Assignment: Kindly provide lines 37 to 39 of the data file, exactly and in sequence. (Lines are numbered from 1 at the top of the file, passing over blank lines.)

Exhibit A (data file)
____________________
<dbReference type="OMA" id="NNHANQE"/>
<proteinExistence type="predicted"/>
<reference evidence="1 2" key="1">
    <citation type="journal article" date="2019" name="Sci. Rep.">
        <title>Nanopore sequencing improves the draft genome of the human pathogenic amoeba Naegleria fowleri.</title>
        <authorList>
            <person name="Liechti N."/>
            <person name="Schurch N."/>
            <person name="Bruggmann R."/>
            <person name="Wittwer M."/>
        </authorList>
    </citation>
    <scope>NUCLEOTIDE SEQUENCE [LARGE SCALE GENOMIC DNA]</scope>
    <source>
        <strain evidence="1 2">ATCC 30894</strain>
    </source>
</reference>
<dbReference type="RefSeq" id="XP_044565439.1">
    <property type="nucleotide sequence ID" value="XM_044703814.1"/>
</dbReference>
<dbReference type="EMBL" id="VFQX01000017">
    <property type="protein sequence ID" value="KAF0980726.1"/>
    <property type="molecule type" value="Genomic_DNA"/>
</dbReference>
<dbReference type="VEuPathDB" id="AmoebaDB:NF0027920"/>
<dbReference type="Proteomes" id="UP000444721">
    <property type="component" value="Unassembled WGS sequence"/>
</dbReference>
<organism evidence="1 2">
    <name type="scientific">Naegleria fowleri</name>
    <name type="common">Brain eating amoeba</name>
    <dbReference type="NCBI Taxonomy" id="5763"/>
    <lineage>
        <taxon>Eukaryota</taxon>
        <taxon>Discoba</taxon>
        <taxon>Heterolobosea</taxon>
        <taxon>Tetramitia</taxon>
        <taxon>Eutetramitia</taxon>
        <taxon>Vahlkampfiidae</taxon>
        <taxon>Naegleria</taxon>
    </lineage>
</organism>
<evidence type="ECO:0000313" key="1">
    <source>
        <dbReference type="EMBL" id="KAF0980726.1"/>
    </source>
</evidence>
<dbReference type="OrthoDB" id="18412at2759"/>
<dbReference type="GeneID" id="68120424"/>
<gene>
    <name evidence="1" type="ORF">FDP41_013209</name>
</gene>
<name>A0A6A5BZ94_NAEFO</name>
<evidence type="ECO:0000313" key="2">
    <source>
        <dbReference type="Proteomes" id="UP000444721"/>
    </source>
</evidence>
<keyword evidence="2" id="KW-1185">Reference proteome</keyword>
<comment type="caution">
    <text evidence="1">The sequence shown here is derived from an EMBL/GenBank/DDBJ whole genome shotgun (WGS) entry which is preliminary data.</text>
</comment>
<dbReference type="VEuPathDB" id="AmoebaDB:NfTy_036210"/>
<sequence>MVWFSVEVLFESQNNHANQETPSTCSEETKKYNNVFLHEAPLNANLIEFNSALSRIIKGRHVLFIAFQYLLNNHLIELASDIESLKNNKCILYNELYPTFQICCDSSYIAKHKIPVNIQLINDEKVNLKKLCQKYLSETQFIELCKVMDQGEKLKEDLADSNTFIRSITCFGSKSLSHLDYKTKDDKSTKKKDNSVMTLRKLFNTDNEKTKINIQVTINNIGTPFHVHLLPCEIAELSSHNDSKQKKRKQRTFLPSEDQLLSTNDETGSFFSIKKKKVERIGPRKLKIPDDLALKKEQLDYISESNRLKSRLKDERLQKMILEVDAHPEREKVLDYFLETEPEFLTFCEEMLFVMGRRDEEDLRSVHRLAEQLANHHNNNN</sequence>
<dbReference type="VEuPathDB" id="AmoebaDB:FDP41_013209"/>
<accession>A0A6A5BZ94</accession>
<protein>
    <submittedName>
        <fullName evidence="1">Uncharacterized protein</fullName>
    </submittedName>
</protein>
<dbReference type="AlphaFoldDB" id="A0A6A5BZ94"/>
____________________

        <taxon>Tetramitia</taxon>
        <taxon>Eutetramitia</taxon>
        <taxon>Vahlkampfiidae</taxon>